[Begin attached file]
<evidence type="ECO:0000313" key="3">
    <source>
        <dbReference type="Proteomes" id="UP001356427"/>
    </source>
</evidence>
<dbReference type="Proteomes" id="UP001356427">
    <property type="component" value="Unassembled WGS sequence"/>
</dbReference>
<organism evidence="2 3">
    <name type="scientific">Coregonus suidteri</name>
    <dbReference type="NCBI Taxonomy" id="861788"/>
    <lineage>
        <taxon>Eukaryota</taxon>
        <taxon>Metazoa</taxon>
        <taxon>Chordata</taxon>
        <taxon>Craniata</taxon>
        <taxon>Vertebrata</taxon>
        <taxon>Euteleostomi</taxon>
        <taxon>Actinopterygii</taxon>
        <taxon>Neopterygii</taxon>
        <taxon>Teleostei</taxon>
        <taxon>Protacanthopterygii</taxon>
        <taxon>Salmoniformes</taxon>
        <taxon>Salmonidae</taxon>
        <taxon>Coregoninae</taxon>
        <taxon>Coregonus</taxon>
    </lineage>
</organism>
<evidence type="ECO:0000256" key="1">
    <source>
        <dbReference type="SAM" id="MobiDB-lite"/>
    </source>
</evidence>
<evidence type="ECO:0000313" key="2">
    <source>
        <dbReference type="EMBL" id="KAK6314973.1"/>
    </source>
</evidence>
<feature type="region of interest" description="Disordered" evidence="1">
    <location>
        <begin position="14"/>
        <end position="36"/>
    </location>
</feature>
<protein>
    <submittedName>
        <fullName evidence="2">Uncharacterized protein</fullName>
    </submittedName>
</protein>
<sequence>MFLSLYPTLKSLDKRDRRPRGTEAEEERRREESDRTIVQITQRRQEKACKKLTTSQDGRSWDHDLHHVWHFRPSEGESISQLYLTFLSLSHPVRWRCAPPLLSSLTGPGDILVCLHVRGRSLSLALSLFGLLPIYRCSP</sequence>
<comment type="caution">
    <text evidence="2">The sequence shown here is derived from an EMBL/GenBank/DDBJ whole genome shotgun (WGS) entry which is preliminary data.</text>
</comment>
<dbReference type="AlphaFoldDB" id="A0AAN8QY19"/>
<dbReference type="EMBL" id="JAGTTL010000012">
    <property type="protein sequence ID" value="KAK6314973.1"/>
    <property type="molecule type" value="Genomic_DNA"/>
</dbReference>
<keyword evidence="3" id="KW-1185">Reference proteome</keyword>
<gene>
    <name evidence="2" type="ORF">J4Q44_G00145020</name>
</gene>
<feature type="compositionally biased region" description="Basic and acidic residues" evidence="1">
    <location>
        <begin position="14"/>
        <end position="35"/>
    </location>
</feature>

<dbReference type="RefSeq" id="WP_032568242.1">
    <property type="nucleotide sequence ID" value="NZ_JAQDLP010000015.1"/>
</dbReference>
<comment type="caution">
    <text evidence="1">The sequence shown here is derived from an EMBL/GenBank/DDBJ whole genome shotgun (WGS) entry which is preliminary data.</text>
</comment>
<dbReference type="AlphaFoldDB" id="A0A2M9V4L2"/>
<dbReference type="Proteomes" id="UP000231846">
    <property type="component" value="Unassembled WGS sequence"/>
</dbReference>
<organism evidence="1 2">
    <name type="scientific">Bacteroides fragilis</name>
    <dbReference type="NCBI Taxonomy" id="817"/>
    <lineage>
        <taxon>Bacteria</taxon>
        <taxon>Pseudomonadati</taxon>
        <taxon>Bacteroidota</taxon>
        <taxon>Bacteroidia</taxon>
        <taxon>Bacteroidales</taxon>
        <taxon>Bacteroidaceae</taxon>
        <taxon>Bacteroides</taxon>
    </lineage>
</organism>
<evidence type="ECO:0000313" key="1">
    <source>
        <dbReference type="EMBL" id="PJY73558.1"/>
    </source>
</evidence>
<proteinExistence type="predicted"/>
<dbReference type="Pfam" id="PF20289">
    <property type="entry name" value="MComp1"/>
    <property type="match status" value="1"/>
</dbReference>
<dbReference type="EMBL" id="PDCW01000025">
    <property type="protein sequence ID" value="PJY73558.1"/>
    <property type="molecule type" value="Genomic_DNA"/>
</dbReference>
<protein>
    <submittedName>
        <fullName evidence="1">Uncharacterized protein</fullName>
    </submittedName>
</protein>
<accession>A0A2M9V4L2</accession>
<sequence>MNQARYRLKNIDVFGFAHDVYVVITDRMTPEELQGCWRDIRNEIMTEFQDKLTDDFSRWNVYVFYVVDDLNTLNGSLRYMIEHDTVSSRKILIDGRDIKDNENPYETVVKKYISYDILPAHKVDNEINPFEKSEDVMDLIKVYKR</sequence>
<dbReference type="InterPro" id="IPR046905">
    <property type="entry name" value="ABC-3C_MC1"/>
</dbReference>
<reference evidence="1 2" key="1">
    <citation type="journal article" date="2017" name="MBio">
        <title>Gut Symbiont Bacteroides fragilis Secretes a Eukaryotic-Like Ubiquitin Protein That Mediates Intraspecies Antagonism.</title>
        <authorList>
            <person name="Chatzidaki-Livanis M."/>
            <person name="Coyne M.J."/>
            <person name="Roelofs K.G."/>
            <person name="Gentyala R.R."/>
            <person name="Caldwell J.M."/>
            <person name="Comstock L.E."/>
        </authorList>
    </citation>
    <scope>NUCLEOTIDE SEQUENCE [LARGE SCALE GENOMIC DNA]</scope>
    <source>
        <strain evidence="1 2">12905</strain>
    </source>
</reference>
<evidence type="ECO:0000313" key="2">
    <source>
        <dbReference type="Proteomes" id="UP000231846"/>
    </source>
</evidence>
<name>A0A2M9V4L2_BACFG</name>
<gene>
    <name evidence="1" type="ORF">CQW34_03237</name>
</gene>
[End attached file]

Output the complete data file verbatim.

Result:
<evidence type="ECO:0000313" key="3">
    <source>
        <dbReference type="Proteomes" id="UP001356427"/>
    </source>
</evidence>
<dbReference type="Proteomes" id="UP001356427">
    <property type="component" value="Unassembled WGS sequence"/>
</dbReference>
<organism evidence="2 3">
    <name type="scientific">Coregonus suidteri</name>
    <dbReference type="NCBI Taxonomy" id="861788"/>
    <lineage>
        <taxon>Eukaryota</taxon>
        <taxon>Metazoa</taxon>
        <taxon>Chordata</taxon>
        <taxon>Craniata</taxon>
        <taxon>Vertebrata</taxon>
        <taxon>Euteleostomi</taxon>
        <taxon>Actinopterygii</taxon>
        <taxon>Neopterygii</taxon>
        <taxon>Teleostei</taxon>
        <taxon>Protacanthopterygii</taxon>
        <taxon>Salmoniformes</taxon>
        <taxon>Salmonidae</taxon>
        <taxon>Coregoninae</taxon>
        <taxon>Coregonus</taxon>
    </lineage>
</organism>
<evidence type="ECO:0000256" key="1">
    <source>
        <dbReference type="SAM" id="MobiDB-lite"/>
    </source>
</evidence>
<evidence type="ECO:0000313" key="2">
    <source>
        <dbReference type="EMBL" id="KAK6314973.1"/>
    </source>
</evidence>
<feature type="region of interest" description="Disordered" evidence="1">
    <location>
        <begin position="14"/>
        <end position="36"/>
    </location>
</feature>
<protein>
    <submittedName>
        <fullName evidence="2">Uncharacterized protein</fullName>
    </submittedName>
</protein>
<sequence>MFLSLYPTLKSLDKRDRRPRGTEAEEERRREESDRTIVQITQRRQEKACKKLTTSQDGRSWDHDLHHVWHFRPSEGESISQLYLTFLSLSHPVRWRCAPPLLSSLTGPGDILVCLHVRGRSLSLALSLFGLLPIYRCSP</sequence>
<comment type="caution">
    <text evidence="2">The sequence shown here is derived from an EMBL/GenBank/DDBJ whole genome shotgun (WGS) entry which is preliminary data.</text>
</comment>
<dbReference type="AlphaFoldDB" id="A0AAN8QY19"/>
<dbReference type="EMBL" id="JAGTTL010000012">
    <property type="protein sequence ID" value="KAK6314973.1"/>
    <property type="molecule type" value="Genomic_DNA"/>
</dbReference>
<keyword evidence="3" id="KW-1185">Reference proteome</keyword>
<gene>
    <name evidence="2" type="ORF">J4Q44_G00145020</name>
</gene>
<feature type="compositionally biased region" description="Basic and acidic residues" evidence="1">
    <location>
        <begin position="14"/>
        <end position="35"/>
    </location>
</feature>

<dbReference type="RefSeq" id="WP_032568242.1">
    <property type="nucleotide sequence ID" value="NZ_JAQDLP010000015.1"/>
</dbReference>
<comment type="caution">
    <text evidence="1">The sequence shown here is derived from an EMBL/GenBank/DDBJ whole genome shotgun (WGS) entry which is preliminary data.</text>
</comment>
<dbReference type="AlphaFoldDB" id="A0A2M9V4L2"/>
<dbReference type="Proteomes" id="UP000231846">
    <property type="component" value="Unassembled WGS sequence"/>
</dbReference>
<organism evidence="1 2">
    <name type="scientific">Bacteroides fragilis</name>
    <dbReference type="NCBI Taxonomy" id="817"/>
    <lineage>
        <taxon>Bacteria</taxon>
        <taxon>Pseudomonadati</taxon>
        <taxon>Bacteroidota</taxon>
        <taxon>Bacteroidia</taxon>
        <taxon>Bacteroidales</taxon>
        <taxon>Bacteroidaceae</taxon>
        <taxon>Bacteroides</taxon>
    </lineage>
</organism>
<evidence type="ECO:0000313" key="1">
    <source>
        <dbReference type="EMBL" id="PJY73558.1"/>
    </source>
</evidence>
<proteinExistence type="predicted"/>
<dbReference type="Pfam" id="PF20289">
    <property type="entry name" value="MComp1"/>
    <property type="match status" value="1"/>
</dbReference>
<dbReference type="EMBL" id="PDCW01000025">
    <property type="protein sequence ID" value="PJY73558.1"/>
    <property type="molecule type" value="Genomic_DNA"/>
</dbReference>
<protein>
    <submittedName>
        <fullName evidence="1">Uncharacterized protein</fullName>
    </submittedName>
</protein>
<accession>A0A2M9V4L2</accession>
<sequence>MNQARYRLKNIDVFGFAHDVYVVITDRMTPEELQGCWRDIRNEIMTEFQDKLTDDFSRWNVYVFYVVDDLNTLNGSLRYMIEHDTVSSRKILIDGRDIKDNENPYETVVKKYISYDILPAHKVDNEINPFEKSEDVMDLIKVYKR</sequence>
<dbReference type="InterPro" id="IPR046905">
    <property type="entry name" value="ABC-3C_MC1"/>
</dbReference>
<reference evidence="1 2" key="1">
    <citation type="journal article" date="2017" name="MBio">
        <title>Gut Symbiont Bacteroides fragilis Secretes a Eukaryotic-Like Ubiquitin Protein That Mediates Intraspecies Antagonism.</title>
        <authorList>
            <person name="Chatzidaki-Livanis M."/>
            <person name="Coyne M.J."/>
            <person name="Roelofs K.G."/>
            <person name="Gentyala R.R."/>
            <person name="Caldwell J.M."/>
            <person name="Comstock L.E."/>
        </authorList>
    </citation>
    <scope>NUCLEOTIDE SEQUENCE [LARGE SCALE GENOMIC DNA]</scope>
    <source>
        <strain evidence="1 2">12905</strain>
    </source>
</reference>
<evidence type="ECO:0000313" key="2">
    <source>
        <dbReference type="Proteomes" id="UP000231846"/>
    </source>
</evidence>
<name>A0A2M9V4L2_BACFG</name>
<gene>
    <name evidence="1" type="ORF">CQW34_03237</name>
</gene>